The Vedanta Sutras, commentary by Sankaracharya (SBE34), tr. by George Thibaut  at sacred-texts.com
2. But the subtle (body is meant by the term avyakta) on account of its capability (of being so designated).
It has been asserted, under the preceding Sûtra, that the term 'the Undeveloped' signifies, on account of the general
subject-matter and because the body only remains, the body and not the pradhâna of the Sânkhyas.--But here the following doubt arises: How can the word 'undeveloped' appropriately denote the body which, as a gross and clearly appearing thing, should rather be called vyakta, i.e. that which is developed or manifested?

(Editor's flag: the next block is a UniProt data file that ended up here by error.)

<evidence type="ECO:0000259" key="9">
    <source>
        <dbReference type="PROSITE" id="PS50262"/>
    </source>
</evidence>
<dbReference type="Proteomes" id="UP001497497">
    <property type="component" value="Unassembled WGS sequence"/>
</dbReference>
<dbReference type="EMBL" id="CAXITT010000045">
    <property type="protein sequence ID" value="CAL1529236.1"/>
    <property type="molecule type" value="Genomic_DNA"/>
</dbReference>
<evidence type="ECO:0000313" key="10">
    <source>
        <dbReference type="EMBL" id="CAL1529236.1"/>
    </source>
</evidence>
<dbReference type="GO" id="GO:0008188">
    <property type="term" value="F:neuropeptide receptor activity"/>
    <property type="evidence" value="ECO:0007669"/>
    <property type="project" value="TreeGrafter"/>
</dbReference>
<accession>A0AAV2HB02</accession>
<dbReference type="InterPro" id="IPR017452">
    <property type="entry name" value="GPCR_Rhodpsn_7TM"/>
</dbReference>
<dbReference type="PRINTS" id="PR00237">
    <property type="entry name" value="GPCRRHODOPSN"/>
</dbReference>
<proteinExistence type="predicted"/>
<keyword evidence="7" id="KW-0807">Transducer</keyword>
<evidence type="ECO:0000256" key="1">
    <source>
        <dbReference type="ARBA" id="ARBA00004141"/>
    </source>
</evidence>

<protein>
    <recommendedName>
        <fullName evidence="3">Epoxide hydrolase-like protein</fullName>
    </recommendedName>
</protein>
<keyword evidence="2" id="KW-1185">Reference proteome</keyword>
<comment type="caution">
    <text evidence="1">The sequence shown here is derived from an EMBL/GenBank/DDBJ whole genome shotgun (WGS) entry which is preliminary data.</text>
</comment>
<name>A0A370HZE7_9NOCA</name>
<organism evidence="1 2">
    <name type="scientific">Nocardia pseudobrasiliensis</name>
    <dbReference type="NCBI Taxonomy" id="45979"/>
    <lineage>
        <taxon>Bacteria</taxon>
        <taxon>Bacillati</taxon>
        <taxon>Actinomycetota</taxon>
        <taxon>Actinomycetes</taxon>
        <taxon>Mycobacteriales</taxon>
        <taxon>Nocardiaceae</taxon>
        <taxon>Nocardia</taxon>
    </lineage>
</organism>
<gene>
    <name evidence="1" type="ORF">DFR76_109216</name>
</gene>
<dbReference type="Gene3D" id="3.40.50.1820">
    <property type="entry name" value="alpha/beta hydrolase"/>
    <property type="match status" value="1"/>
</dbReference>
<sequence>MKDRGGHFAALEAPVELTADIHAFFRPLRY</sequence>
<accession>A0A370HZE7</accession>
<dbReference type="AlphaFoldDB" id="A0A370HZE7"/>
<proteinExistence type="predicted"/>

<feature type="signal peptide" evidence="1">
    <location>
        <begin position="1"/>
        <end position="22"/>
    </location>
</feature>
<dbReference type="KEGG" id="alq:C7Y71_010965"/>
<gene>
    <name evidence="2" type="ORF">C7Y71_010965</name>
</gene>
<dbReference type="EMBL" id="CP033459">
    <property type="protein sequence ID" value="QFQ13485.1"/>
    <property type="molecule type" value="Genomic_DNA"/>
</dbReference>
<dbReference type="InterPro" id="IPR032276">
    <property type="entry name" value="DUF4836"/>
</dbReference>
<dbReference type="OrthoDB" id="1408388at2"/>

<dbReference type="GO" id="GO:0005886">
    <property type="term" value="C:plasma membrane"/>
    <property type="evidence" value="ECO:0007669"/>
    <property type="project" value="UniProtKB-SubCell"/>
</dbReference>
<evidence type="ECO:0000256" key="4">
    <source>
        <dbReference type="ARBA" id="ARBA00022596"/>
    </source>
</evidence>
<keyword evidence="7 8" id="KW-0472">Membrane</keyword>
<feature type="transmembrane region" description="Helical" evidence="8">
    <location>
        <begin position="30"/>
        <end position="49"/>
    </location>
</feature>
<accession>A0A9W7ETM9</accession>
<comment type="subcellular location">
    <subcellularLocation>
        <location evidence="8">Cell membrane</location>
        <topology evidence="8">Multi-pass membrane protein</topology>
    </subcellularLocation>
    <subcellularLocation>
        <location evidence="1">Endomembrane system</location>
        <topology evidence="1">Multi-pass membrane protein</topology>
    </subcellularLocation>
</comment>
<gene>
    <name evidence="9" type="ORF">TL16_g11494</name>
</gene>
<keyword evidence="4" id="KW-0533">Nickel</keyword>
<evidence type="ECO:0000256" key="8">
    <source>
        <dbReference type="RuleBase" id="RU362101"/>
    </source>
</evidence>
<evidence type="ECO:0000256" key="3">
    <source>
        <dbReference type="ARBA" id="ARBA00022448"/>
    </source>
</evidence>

To this doubt the Sûtra replies that what the term avyakta denotes is the subtle causal body. Anything subtle may be spoken of as Undeveloped. The gross body indeed cannot directly be termed 'undeveloped,' but the subtle parts of the elements from which the gross body originates may be called so, and that the term denoting the causal substance is applied to the effect also is a matter of common occurrence; compare, for instance, the phrase 'mix the Soma with cows, i.e. milk' (Rig-veda. S. IX, 46, 4). Another scriptural passage also--'now all this was then undeveloped' (Bri. Up. I, 4, 7)--shows that this, i.e. this developed world with its distinction of names and forms, is capable of being termed undeveloped in so far as in a former condition it was in a merely seminal or potential state, devoid of the later evolved distinctions of name and form.